Among the baggage is that the Justice Department is investigating whether Trump violated various laws including the Espionage Act in how he handled national security documents. Trump also faces numerous other federal and state investigations including his conduct during the January 6, 2021, attack on the Capitol.
Trump fatigue was beginning to show up in focus groups after the January 6 hearings, said Gunner Ramer, political director for the anti-Trump Republican Accountability Project.
Before the hearings, Republican focus group participants were enthusiastic about another Trump White House bid, Ramer said. After the hearings, only one or two Republicans said they wanted Trump to run again.
"As these groups become concerned about electability and finding a Republican to beat in 2024 they were starting to look around for other candidates that don't have the baggage Trump has," Ramer said.
DeSantis was the alternative they raised most often, he added.
Ramer said it was too soon to tell whether the raid might have turned things around for Trump, but said the participants tend to have "a deep distrust of our institutions, including the FBI."
The former president's legal liabilities aren't likely to open up any new path for a rival who wants to win the nomination by saying he's a crook, said a longtime GOP operative with ties to Trump told Insider.
"My gut says no, because every time people try to do that he comes back even stronger," the person said.
Republicans agree that the higher the number of people who run, the better it is for Trump. The ex-president could splinter the vote without receiving majorities, given that his base is larger than the other candidates.
And anti-Trump Republicans are unlikely to be able to carve out a path for themselves in a crowded field. A longtime GOP operative close to Trump said Hogan, who has been critical of Trump, was "trying to carve a path through the Amazon with a butter knife."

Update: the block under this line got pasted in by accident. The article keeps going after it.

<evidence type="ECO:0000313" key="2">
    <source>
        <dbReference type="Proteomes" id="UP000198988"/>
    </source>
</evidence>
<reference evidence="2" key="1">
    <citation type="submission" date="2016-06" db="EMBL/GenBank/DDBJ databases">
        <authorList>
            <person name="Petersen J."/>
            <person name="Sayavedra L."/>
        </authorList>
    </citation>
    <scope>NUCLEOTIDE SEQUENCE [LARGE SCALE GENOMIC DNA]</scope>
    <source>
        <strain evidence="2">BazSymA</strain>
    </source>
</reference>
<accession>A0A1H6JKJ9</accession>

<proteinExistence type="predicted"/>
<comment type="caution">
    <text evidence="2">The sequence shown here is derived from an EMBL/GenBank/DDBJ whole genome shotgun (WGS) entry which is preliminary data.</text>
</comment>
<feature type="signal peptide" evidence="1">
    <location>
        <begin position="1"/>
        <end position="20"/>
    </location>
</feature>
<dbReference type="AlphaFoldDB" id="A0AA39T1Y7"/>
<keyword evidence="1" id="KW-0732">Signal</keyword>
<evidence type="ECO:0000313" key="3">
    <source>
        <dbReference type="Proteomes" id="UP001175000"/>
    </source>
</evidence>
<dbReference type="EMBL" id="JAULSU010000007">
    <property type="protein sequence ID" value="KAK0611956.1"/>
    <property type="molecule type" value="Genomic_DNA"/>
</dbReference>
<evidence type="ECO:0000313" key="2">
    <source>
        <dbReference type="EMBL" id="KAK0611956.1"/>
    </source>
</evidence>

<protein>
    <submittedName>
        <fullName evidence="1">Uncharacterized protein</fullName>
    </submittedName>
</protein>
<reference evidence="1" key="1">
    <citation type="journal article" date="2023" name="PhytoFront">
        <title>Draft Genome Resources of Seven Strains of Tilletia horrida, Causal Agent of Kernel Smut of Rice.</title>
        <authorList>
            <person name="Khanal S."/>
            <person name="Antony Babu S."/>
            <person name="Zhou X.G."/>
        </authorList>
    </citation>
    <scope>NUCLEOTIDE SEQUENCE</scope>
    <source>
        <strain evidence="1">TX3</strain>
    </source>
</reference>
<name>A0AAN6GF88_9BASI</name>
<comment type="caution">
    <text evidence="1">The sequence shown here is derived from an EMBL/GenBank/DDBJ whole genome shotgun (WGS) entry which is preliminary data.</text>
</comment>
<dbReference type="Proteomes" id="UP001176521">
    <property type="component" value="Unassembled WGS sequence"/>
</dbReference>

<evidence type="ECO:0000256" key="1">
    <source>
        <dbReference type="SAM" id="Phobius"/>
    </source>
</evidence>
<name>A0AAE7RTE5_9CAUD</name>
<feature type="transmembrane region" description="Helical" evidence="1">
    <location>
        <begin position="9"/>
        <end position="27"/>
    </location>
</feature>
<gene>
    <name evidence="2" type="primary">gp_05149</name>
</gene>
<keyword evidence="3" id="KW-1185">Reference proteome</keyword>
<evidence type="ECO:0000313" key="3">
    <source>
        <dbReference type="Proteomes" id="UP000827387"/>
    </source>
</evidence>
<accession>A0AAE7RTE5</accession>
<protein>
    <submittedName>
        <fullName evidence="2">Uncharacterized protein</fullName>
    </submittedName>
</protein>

"If you go out there too quickly to try to create that differentiation then you create much more likelihood that'll backfire on you," said the source. "This has been done before many times and no one has successfully pulled it off."
Trump is 'willing to say almost anything'
While DeSantis is likely to face pressure to enter the race even against Trump, doing so can still be perilous to a politician's future given the former president's blistering debate delivery.
"If you put him on a stage next to Ron DeSantis I don't think it goes well for Ron DeSantis," said Michael Binder, director of the University of North Florida's Public Opinion Research Lab. "If you put Trump on a stage next to anyone, he's extremely charismatic, he's quick witted, and he's willing to say almost anything — and that's difficult to combat. You saw a lot of skilled politicians just wilt against what is Donald Trump on a stage."
Thomas said he would not advise DeSantis to enter the race against Trump, saying it would sour him to Trump's base because it would automatically place him in the category of being "anti-Trump" because he'd have to argue why he was a better alternative.
"Trump can end careers," Thomas said.
DeSantis' gubernatorial campaign has repeatedly stressed he's focused on his reelection in November, and hasn't dished about what his plans will be afterward. Haley pledged in April 2021 that she would not run for president in 2024 if Trump mounts another White House campaign. But this July she told reporters in Iowa she'd run "if there's a place for me."
Whether or not Trump runs, he's expected to still loom large in the presidential race. For that reason, whatever happens with Trump might have little effect on any Republicans' decisions to run.
"Ultimately you have to win a good portion of the Make America Great Again bloc," the longtime GOP operative with ties to Trump said. "Whether that is against Donald Trump or not, because he's not in the race, you've got to win them over with his policies, with his focus, whether it's his name or not."
Nicole Gaudiano contributed to this report.